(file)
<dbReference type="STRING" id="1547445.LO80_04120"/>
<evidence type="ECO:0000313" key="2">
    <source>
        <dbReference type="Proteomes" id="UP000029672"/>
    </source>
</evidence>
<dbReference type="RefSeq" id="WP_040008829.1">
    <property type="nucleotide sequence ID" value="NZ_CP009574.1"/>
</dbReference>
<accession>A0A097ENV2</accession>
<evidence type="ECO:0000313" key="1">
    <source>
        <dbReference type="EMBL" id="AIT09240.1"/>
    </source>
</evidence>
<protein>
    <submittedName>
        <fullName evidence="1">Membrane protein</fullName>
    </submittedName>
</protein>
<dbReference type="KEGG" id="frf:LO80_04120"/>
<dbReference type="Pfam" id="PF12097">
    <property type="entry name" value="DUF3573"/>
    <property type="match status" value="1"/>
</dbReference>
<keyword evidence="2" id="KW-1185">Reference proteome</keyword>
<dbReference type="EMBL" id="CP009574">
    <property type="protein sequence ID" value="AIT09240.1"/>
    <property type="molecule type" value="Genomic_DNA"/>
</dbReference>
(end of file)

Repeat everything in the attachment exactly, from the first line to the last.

<dbReference type="STRING" id="1547445.LO80_04120"/>
<evidence type="ECO:0000313" key="2">
    <source>
        <dbReference type="Proteomes" id="UP000029672"/>
    </source>
</evidence>
<dbReference type="RefSeq" id="WP_040008829.1">
    <property type="nucleotide sequence ID" value="NZ_CP009574.1"/>
</dbReference>
<accession>A0A097ENV2</accession>
<evidence type="ECO:0000313" key="1">
    <source>
        <dbReference type="EMBL" id="AIT09240.1"/>
    </source>
</evidence>
<protein>
    <submittedName>
        <fullName evidence="1">Membrane protein</fullName>
    </submittedName>
</protein>
<dbReference type="KEGG" id="frf:LO80_04120"/>
<dbReference type="Pfam" id="PF12097">
    <property type="entry name" value="DUF3573"/>
    <property type="match status" value="1"/>
</dbReference>
<keyword evidence="2" id="KW-1185">Reference proteome</keyword>
<dbReference type="EMBL" id="CP009574">
    <property type="protein sequence ID" value="AIT09240.1"/>
    <property type="molecule type" value="Genomic_DNA"/>
</dbReference>